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dc.contributor.authorFlorensa Cazorla, Dídac
dc.contributor.authorGodoy i García, Pere
dc.contributor.authorMateo Fornés, Jordi
dc.contributor.authorSolsona Tehàs, Francesc
dc.contributor.authorPedrol, Tere
dc.contributor.authorMesas, Miquel
dc.contributor.authorPinol, Ramon
dc.date.accessioned2021-05-05T08:57:23Z
dc.date.available2021-05-05T08:57:23Z
dc.date.issued2021
dc.identifier.issn2168-2208
dc.identifier.urihttp://hdl.handle.net/10459.1/71226
dc.description.abstractBackground: Previous works have shown that risk factors for some kinds of cancer depend on people's lifestyle (e.g. rural or urban residence). This article looks into this, seeking relationships between cancer, age group, gender and population in the region of Lleida (Catalonia, Spain) using Multiple Correspondence Analysis (MCA). Methods: The dataset analysed was made up of 3,408 cancer episodes between 2012 and 2014, extracted from the Population-based Cancer Registry (PCR) for Lleida province. The cancers studied were colon and rectal (1,059 cases), lung (551 cases), urinary bladder (446 cases), prostate (609 cases) and breast (743 cases). The MCA technique was applied and used to search relationships among the main qualitative features. The basic statistics were the percentage explaining (variance), the inertia and the contribution of each qualitative variable. Results: General outcomes showed a low and moderate contribution of living in rural areas to colorectal and male prostate cancer. Males in urban areas were slightly and heavily affected by lung and urinary bladder cancer respectively. The analysis of each cancer provided additional information. Colorectal cancer greatly affected males aged <60, urban residents aged 70-79, and rural females aged 80. The impact of lung cancer was high among urban females <60, moderate among males aged 70-79 and high among rural females aged 80. The results for urinary bladder cancer results were similar to those for lung cancer. Prostate cancer affected both the <60 and 80 age groups significantly in rural areas. Breast cancer hit the 70-79 group significantly and, somewhat less so, rural females aged 80. Conclusions: MCA was a significant help for detecting the contributions of qualitative variables and the associations between them. MCA has proven to be an effective technique for analyzing the incidence of cancer. The outcomes obtained help to corroborate suspected trends, as well as detecting and stimulating new hypotheses about the risk factors associated with a specific area and cancer. These findings will be helpful for encouraging new studies and prevention campaigns to highlight observed singularities.ca_ES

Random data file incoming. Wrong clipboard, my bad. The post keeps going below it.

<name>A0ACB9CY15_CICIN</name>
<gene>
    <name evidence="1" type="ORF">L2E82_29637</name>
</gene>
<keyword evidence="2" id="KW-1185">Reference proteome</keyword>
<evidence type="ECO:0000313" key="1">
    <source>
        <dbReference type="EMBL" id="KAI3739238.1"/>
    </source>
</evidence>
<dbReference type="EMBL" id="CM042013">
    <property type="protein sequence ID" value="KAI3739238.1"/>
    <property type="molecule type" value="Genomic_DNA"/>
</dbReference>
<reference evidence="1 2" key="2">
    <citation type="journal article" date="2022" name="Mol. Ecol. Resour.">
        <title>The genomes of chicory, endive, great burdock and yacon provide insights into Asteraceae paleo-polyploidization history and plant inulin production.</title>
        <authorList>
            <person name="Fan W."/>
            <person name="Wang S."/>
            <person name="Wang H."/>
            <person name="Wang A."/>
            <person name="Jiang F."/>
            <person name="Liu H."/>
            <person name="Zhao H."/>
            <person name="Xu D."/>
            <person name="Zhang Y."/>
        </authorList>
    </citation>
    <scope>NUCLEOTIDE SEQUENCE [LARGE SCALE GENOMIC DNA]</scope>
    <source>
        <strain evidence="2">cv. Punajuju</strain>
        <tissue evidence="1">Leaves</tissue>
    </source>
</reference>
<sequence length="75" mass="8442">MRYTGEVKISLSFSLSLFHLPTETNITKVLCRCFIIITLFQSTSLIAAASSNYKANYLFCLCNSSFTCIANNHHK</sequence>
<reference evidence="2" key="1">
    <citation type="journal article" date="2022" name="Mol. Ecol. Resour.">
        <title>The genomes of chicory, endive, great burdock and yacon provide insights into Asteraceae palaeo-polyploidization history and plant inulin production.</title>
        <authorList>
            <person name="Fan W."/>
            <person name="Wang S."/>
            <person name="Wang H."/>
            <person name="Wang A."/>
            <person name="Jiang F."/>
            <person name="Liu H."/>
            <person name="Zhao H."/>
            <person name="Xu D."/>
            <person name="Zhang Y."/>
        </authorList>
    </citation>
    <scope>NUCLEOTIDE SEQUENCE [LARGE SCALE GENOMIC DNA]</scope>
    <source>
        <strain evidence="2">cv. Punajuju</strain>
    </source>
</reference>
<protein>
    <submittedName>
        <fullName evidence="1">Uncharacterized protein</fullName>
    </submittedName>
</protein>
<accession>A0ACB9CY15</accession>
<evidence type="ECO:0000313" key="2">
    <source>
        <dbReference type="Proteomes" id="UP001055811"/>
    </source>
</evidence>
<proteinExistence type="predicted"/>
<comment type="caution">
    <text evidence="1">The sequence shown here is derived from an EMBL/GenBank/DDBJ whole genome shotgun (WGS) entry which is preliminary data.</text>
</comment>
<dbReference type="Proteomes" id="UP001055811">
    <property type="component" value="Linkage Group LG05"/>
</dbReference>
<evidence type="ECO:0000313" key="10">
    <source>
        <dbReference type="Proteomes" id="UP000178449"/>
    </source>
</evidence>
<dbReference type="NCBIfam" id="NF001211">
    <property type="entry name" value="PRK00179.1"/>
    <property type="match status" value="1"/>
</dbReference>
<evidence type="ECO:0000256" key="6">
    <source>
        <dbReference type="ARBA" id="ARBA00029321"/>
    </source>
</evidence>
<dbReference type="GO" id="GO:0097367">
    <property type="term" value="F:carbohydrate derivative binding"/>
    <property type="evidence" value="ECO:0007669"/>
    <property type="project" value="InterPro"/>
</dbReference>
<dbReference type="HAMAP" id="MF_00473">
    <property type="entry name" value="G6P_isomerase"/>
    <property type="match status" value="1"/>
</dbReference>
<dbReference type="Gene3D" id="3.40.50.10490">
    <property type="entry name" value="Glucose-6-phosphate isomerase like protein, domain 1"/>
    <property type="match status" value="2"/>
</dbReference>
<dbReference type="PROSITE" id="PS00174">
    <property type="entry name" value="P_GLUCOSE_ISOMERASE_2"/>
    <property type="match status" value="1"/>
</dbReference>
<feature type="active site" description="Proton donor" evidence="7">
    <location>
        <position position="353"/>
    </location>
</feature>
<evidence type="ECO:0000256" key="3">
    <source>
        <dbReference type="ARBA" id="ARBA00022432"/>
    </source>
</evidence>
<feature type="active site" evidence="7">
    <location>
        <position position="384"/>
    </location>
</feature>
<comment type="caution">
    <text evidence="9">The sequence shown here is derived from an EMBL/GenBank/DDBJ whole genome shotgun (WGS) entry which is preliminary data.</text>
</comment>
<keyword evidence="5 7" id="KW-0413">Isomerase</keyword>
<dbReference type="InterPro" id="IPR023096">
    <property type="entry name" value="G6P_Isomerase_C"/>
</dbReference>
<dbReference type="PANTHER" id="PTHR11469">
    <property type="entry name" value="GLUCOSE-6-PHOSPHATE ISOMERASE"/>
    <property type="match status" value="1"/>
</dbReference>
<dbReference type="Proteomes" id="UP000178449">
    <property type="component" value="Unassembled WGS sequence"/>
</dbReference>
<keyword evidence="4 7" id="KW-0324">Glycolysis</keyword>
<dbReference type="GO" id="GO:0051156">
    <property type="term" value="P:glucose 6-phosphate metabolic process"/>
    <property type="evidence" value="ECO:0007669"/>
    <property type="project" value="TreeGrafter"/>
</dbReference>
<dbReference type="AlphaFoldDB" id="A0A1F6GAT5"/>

dc.description.sponsorshipThis work was supported by contract 2019-DI-43 of the Industrial Doctorate Program of the Government of Catalonia and by the Ministerio de Econom´ıa y Competitividad under contract TIN2017-84553-C2-2-R. Some of the authors are members of the research group 2014-SGR163, funded by the Generalitat de Catalunya.ca_ES
dc.language.isoengca_ES
dc.publisherIEEEca_ES
dc.relationMINECO/PN2013-2016/TIN2017-84553-C2-2-Rca_ES
dc.relation.isformatofReproducció del document publicat a https://doi.org/10.1109/JBHI.2021.3073605ca_ES
dc.relation.ispartofIEEE Journal of Biomedical and Health Informatics, 2021, vol. 25, núm. 9, p. 3659-3667ca_ES
dc.rightscc-by (c) Florensa et al., 2021ca_ES
dc.rights.urihttp://creativecommons.org/licenses/by/4.0/*
dc.subjectCancerca_ES
dc.subjectCancer Registryca_ES
dc.subjectMultiple Correspondence Analysisca_ES
dc.subjectRuralca_ES
dc.subjectUrbanca_ES
dc.titleThe Use of Multiple Correspondence Analysis to Explore Associations between Categories of Qualitative Variables and Cancer Incidenceca_ES
dc.typeinfo:eu-repo/semantics/articleca_ES
dc.identifier.idgrec031348
dc.type.versioninfo:eu-repo/semantics/publishedVersionca_ES
dc.rights.accessRightsinfo:eu-repo/semantics/openAccessca_ES
dc.identifier.doihttps://doi.org/10.1109/JBHI.2021.3073605


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cc-by (c) Florensa et al., 2021
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